I hope my geographical labelling is appropriate, one issue that I sometimes have with ‘reading the world’ challenges is knowing which books belong where. Rita Indiana herself dislikes labels but is generally categorised (by others at least) as a Latina or Caribbean writer, both of which suggest a conglomeration of varied cultures without falling into a narrow ‘single-nation’ focus. ‘Papi’ fits more or less under this bracket. It’s an urban novel, it’s about drugs, violence and corruption, but it is told through the eyes of a young girl who lives in a surreally evocative rather than strictly realist landscape.
Our young narrator is a child with a powerful father. The topic and length of the novella are reminiscent of Juan Pablo Villalobos’s ‘Down the Rabbit Hole,’ in which a young boy lives in isolated macho splendour with his drug baron father. The style is totally different however, because this is not a story from within the system, but the babbling narrative of a girl who desperately wants to find where she belongs in a family, city and world where rules are always fluid and objective truth almost impossible to unpick.
As with ‘Down the Rabbit Hole,’ the central list of characters is small. In this book though, they are surrounded by a cast of thousands, all of whom claim some kind of relationship with the monumental figure of the narrator’s father. There are hordes of girlfriends who love and despise Papi and give birth to swarms of his children. There are business associates who were originally loyal, but can’t always be trusted. There are also terrifying, primeval monsters:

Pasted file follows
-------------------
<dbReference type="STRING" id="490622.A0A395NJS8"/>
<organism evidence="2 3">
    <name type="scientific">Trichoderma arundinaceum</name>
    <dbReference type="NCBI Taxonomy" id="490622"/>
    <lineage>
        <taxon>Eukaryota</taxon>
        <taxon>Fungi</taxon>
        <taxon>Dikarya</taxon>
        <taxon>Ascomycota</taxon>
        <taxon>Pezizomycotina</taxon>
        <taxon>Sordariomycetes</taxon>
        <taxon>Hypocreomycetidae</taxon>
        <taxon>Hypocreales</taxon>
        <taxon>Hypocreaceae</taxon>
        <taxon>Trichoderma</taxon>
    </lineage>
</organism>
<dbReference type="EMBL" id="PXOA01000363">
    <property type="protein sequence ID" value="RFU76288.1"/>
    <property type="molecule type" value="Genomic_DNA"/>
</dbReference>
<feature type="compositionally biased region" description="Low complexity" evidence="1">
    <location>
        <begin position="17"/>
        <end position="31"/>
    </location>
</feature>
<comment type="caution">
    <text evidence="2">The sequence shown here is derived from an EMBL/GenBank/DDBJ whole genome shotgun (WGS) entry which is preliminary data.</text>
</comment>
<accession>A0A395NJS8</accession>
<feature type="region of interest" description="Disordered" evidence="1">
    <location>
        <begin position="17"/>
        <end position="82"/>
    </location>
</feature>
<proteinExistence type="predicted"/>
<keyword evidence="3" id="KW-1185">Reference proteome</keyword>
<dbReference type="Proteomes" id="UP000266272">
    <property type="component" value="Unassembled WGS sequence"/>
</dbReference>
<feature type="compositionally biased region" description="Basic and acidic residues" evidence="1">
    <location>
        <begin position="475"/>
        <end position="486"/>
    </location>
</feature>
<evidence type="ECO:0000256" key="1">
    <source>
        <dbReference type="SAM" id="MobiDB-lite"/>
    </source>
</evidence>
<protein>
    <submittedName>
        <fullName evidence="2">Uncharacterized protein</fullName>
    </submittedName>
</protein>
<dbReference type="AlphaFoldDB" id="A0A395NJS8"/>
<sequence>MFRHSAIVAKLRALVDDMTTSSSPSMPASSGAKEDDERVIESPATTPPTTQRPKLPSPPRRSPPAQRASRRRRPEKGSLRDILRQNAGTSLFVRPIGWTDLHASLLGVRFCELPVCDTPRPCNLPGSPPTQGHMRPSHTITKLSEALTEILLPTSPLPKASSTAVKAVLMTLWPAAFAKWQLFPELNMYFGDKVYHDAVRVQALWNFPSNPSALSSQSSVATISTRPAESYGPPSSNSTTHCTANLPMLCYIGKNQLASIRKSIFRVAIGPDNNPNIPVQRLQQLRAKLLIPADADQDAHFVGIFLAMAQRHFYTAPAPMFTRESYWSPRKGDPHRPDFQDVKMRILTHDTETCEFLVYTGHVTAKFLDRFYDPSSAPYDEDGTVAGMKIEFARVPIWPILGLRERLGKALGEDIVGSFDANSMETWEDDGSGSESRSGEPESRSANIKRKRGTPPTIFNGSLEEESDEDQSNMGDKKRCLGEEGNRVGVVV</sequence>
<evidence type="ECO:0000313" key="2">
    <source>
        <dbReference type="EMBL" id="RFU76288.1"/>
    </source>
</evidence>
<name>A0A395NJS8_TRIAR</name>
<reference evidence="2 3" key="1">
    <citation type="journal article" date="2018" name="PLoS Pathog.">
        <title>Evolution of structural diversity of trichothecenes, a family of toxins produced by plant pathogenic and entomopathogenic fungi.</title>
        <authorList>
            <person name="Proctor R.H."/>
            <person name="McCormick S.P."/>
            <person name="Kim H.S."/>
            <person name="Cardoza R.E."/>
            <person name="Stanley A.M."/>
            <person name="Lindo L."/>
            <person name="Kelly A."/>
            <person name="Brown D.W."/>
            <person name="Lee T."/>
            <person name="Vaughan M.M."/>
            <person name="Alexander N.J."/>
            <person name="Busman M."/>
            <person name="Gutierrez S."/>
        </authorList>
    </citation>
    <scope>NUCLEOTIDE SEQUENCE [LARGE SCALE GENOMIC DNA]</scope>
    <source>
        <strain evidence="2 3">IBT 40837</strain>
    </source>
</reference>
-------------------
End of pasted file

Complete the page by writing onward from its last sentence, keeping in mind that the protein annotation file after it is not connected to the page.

‘Then there’s the royal family, which is me, my abuela, my aunts, and the twins, Puchy and Milly. There’s also my mother, recognized by Papi’s royal family as Papi’s only wife cuz she was the first and they married the way God intended, in the church. The family is in charge of the safekeeping of Papi’s attributes. They’re also in charge of revealing his mysteries to me at the right time if they see I have the potential to take on this adventure…
One other thing: sometimes these creatures, monsters and heroes both, don’t look the part, and they get mixed up cuz they act as if nothing is going on. Some don’t even realise they are pterodactyls or business associates or part of the royal family.’
Indiana’s prose, wonderfully translated by Achy Obejas, is dizzying as the non-stop inner monologue of our confused narrator chases, over-reaches and desperately tries to understand her father’s life. The misunderstandings that arise are both funny and heart-breaking, especially with the important role ascribed to the armies of girlfriends that form such a central part of Papi’s entourage and mystique.
If you’re looking for a book that goes far beyond the expected, I highly recommend ‘Papi’ and I personally am going to keep an eye out for more Caribbean literature published in the UK. There are a lot of incredible stories out there, and so much to learn about different voices, cultures and ways of writing the world.